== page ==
Up to 150 people could be in intensive care with Covid by the end of November, the Taoiseach has warned.
Micheál Martin also said he believed there could be an annual vaccine against the virus in the future and added that he could not predict when the country would return to normal following the pandemic.
In an interview with Newstalk FM, Mr Martin said there was concern about the growing number of Covid cases in the country.
On Friday, there were a further 2,466 confirmed cases, with 457 patients in hospital, 90 of those in intensive care units.
The Taoiseach said: “There are a lot of things going on. First of all, we are in a much different space than we were last year in the sense that we have vaccination and 93 per cent of the population have been fully vaccinated.
“There is concern out there, and I am concerned about the rising numbers.”
Asked about Nphet modelling for case numbers over the winter, Mr Martin said: “There is the optimistic model, there is the pessimistic model.
“You could be looking at up to 150 in ICU by the end of November. That would be serious in terms of the wider impact on the health service.
“But if we all collectively behave, what I mean by that is watch ourselves, be a bit more cautious about how we go about in congregations, we can pull this back.”
The Taoiseach said antigen testing and booster vaccines both had a role to play in combating Covid.
“My own view is that, given where we are now, I think antigen has a role. Some sectors have rolled it out effectively, I know there have been trials in universities.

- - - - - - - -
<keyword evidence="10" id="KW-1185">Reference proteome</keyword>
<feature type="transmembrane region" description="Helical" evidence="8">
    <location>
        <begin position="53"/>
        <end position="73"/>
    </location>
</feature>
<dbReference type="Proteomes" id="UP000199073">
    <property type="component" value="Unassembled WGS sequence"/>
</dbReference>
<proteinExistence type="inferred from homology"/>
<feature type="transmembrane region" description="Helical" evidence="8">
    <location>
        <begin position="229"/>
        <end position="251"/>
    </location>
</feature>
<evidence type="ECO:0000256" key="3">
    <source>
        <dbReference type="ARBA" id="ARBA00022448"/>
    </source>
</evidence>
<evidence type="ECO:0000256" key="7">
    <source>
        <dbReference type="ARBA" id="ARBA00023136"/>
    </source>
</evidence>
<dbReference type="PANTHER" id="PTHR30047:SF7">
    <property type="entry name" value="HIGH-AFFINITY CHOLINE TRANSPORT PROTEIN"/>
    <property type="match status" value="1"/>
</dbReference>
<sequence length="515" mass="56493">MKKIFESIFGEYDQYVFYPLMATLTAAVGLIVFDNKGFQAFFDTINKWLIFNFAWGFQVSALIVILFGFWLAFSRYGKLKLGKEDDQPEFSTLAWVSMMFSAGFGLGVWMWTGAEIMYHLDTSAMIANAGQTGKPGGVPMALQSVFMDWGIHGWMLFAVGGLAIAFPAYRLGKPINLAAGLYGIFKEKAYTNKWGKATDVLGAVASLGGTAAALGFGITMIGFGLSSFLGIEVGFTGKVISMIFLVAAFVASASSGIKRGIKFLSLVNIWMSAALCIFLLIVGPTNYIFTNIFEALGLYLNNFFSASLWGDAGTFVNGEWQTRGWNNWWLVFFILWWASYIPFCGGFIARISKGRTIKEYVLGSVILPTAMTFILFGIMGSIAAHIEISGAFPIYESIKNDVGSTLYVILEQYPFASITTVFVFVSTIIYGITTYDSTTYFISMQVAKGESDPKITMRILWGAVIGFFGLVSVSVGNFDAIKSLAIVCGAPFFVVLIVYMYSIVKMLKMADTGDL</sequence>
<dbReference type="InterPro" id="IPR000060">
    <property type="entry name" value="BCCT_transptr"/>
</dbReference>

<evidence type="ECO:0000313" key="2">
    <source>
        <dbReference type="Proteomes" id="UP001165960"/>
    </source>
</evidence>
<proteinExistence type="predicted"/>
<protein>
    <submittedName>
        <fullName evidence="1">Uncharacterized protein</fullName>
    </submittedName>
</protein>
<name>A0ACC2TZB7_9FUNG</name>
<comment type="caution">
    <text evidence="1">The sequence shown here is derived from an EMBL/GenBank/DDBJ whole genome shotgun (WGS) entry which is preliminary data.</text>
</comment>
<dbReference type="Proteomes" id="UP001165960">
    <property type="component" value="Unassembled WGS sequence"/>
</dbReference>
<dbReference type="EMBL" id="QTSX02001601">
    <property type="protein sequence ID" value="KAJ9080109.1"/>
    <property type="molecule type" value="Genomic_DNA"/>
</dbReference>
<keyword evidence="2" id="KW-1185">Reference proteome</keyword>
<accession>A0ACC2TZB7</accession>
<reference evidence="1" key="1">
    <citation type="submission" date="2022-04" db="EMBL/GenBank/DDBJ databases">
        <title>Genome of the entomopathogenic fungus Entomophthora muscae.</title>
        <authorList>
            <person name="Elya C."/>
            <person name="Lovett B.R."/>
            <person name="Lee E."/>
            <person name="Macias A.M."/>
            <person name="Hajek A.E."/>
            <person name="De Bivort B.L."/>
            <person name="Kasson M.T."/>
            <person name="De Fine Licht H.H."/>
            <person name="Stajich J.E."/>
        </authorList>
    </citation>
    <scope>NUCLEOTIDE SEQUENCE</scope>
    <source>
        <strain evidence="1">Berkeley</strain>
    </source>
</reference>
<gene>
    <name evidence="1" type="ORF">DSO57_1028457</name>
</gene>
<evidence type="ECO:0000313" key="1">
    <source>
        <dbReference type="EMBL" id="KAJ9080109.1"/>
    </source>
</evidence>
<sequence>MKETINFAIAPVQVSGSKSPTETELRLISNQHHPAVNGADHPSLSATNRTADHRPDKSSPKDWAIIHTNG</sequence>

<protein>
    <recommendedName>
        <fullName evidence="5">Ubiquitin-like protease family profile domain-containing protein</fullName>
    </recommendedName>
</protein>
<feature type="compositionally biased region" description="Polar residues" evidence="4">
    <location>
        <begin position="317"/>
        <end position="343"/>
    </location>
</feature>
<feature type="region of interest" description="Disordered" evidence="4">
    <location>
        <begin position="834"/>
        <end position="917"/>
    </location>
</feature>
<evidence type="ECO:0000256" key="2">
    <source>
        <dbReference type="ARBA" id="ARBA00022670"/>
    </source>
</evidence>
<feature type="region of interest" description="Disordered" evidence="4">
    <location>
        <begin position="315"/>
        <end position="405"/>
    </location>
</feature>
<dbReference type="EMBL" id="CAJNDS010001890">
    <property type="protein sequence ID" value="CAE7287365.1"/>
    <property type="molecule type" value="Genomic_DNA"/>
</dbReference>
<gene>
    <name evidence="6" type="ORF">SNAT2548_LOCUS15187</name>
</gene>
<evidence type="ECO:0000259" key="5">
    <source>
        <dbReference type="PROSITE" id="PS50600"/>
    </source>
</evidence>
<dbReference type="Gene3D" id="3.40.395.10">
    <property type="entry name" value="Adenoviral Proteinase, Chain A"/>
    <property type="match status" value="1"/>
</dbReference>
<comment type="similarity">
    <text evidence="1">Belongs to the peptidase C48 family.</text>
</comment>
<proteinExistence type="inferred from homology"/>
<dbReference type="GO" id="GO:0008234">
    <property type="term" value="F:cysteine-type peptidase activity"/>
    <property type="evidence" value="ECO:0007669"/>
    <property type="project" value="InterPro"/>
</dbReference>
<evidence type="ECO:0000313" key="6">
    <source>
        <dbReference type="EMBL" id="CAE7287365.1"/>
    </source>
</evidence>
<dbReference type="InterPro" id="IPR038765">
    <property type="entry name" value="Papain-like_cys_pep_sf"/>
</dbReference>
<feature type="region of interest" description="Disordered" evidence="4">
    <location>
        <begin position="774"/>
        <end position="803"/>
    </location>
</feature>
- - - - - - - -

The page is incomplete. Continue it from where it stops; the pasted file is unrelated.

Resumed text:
“When people were fully vaccinated, there was a phase when people felt they didn’t need to do any tests at all. We now know if you are vaccinated it doesn’t mean you can’t get infected.
“The antigen has a role in that respect, but it is a role that supplements PCR tests, and they are both working together.
“Boosters will work and will give the extra protection that people require. The research is increasingly showing that.
“For the over-60s, I think this will be significant in preventing high case numbers.”
Mr Martin continued: “I actually think into the future we will be looking at an annual Covid vaccine for the time being, just like we have the flu vaccine.
“Science, in the end, and medicine will catch up with this virus and in the meantime we’ve got to use all of the weapons in our armoury to try and hold it at bay.”
Mr Martin said he had always felt that this winter would be a key stage in the battle against Covid.
He added: “It is very difficult to predict with Covid because we have to watch for any potential mutations and new variants, that is always a worry.
“It is very, very difficult to predict when we are going to return to the kind of normality that we experienced befor the pandemic. I always felt that we would have to get through this winter.
“There are different phases of this pandemic. We are now in a new phase with a fully vaccinated population, boosters and so on.”